Replacing medication with education and social service isn’t encouraged and while medical treatment can help, you must take them with a pinch of salt and exercise some level of caution. Another way of working towards autism encouragement is by including autistic adults in your research and ensure their rights are protected so they can help others.

  • Keep individuals with autism active in society

Involve those on the autism spectrum in vocational training so they can have a say. Services provided during adulthood should be led by determination, personal relationships, and activity in community events. The community should make an effort to adapt to environments to help accommodate needs. This will help make our society better.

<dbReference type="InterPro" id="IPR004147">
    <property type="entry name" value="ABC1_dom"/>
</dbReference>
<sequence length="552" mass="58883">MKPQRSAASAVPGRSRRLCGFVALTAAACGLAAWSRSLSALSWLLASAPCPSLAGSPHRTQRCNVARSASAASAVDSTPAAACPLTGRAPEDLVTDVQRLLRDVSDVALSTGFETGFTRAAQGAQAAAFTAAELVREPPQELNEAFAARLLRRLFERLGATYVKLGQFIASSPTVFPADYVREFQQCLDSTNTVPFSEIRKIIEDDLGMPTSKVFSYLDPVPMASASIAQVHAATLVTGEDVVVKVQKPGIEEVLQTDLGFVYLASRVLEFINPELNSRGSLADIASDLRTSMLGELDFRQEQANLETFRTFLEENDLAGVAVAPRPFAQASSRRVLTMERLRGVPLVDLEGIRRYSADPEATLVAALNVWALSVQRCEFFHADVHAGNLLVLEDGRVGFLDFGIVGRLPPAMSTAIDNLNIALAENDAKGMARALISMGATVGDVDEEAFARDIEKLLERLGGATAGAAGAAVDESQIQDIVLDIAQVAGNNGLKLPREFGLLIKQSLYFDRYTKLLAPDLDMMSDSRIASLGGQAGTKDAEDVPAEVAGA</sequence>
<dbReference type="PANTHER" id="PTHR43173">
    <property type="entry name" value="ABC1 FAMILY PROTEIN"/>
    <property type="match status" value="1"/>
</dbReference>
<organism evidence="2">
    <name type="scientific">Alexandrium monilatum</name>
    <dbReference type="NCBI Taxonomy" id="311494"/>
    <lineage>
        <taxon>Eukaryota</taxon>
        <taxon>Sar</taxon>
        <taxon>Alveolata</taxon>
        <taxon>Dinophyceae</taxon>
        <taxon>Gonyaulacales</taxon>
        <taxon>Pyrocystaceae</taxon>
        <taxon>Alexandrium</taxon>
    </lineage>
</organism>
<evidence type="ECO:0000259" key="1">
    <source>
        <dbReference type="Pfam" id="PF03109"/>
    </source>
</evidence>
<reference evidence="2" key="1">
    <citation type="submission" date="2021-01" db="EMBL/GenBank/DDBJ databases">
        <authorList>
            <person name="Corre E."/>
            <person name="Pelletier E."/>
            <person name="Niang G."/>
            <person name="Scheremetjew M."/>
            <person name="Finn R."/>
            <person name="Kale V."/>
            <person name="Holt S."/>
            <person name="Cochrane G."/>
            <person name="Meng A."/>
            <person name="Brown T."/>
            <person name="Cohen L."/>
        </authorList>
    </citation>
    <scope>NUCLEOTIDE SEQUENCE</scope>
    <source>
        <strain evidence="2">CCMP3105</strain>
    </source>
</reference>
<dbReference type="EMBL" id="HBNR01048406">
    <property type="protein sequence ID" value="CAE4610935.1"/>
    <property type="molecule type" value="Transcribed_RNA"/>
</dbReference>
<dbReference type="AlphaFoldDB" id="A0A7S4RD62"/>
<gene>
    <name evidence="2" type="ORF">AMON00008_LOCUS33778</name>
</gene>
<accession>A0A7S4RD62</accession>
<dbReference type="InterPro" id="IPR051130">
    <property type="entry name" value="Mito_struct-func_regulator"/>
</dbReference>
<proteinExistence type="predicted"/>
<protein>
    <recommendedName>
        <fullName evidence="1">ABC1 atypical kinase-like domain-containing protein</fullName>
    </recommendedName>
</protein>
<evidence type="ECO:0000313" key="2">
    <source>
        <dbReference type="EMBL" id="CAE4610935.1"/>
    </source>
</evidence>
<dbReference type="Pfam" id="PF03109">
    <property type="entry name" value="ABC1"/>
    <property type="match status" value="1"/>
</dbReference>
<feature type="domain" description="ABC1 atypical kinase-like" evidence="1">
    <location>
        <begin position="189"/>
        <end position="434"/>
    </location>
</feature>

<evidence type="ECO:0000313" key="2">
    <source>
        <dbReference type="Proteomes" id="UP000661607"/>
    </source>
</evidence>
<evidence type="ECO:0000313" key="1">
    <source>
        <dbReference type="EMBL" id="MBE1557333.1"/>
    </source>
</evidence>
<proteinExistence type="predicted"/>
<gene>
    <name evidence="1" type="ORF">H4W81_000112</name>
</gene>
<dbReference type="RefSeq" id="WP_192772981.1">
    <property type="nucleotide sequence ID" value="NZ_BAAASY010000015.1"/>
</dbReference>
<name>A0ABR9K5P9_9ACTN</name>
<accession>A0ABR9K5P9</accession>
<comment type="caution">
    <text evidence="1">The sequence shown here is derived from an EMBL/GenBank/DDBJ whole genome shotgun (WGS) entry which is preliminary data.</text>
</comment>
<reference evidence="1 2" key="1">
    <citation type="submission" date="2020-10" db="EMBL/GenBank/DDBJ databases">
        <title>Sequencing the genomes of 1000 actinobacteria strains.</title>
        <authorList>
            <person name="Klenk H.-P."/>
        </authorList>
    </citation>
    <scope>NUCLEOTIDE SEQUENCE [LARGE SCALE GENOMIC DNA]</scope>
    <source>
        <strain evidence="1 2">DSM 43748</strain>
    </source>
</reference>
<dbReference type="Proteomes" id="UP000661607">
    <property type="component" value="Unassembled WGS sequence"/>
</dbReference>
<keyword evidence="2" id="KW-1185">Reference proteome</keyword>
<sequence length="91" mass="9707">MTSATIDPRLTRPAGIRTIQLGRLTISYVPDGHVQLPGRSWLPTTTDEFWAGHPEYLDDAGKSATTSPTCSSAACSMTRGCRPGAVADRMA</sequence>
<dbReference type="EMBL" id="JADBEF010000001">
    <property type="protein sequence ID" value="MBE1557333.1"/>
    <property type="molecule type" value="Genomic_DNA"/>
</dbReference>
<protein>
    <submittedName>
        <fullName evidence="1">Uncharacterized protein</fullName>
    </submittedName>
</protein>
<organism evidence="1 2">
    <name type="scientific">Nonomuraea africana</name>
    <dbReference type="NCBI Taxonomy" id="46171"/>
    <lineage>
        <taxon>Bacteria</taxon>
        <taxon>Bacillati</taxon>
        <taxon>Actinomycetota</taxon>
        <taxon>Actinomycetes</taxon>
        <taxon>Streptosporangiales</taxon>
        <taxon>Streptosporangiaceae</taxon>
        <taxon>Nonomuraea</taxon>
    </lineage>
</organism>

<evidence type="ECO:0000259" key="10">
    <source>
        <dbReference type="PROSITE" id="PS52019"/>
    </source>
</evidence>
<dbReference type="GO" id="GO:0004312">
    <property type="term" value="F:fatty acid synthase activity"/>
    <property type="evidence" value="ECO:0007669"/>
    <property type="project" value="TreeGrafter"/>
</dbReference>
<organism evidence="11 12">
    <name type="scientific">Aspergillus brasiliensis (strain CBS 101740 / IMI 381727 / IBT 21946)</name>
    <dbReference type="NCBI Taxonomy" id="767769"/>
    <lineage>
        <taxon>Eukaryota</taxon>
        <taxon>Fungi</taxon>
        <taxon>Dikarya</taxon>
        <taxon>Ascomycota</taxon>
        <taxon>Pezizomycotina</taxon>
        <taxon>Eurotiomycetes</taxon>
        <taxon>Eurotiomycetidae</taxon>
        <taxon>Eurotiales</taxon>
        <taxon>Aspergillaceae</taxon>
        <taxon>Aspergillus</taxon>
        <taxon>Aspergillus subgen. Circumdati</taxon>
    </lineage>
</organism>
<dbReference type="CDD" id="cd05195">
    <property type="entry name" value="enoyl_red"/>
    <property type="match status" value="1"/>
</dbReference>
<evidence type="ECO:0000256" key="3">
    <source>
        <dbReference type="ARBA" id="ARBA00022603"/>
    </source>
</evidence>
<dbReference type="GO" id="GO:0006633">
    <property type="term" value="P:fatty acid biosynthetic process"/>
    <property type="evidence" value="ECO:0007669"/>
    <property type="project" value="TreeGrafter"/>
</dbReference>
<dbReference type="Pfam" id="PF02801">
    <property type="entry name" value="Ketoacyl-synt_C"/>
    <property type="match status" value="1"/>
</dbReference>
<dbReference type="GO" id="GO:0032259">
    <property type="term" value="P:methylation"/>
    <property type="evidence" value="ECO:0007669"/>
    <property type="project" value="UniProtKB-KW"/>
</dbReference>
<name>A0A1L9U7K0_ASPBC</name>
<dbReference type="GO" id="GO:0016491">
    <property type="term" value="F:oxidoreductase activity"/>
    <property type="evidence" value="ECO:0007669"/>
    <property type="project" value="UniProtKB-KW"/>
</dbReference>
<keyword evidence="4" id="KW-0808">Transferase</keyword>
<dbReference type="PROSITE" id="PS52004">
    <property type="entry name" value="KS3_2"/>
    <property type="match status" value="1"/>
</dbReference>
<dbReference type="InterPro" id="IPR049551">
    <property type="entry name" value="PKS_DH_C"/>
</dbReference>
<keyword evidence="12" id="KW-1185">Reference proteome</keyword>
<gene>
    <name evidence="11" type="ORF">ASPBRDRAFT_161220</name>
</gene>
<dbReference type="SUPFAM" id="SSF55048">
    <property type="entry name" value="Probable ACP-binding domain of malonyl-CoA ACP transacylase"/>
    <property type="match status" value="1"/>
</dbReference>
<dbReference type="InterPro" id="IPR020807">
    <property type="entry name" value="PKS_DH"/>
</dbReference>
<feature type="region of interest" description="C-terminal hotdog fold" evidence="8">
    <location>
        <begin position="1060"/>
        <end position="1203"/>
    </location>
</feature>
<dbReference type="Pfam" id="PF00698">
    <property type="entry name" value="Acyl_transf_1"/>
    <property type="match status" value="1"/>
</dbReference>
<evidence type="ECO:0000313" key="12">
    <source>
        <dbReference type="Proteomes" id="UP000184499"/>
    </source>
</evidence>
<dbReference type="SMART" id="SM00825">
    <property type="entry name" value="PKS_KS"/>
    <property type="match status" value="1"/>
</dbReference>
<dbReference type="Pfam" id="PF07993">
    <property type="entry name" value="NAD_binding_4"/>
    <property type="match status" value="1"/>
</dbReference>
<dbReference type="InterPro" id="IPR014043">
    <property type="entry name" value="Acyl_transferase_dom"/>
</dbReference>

Those on the autism spectrum face discrimination and disrespect for many reasons including fear and ignorance. Many individuals with autism live at a higher risk of violence and abuse. Remember, every adult has a role to play in the world. Families dealing with autism want to be involved in helping to create and shape policy development and evaluation. The motto: “Nothing about me, without me,” should guide leaders when making decisions about treatment and accommodations.

How to work with someone with autism?

Autistic Adult

Therapies for autism spectrum disorder aim to reduce the abnormal behavior that is exhibited by people who are affected by this condition. Furthermore, people who are living with individuals with autism spectrum disorder have to play their part. You don’t have to be an expert to be able to do this. It is essential that you know what you need to do and what you need to avoid.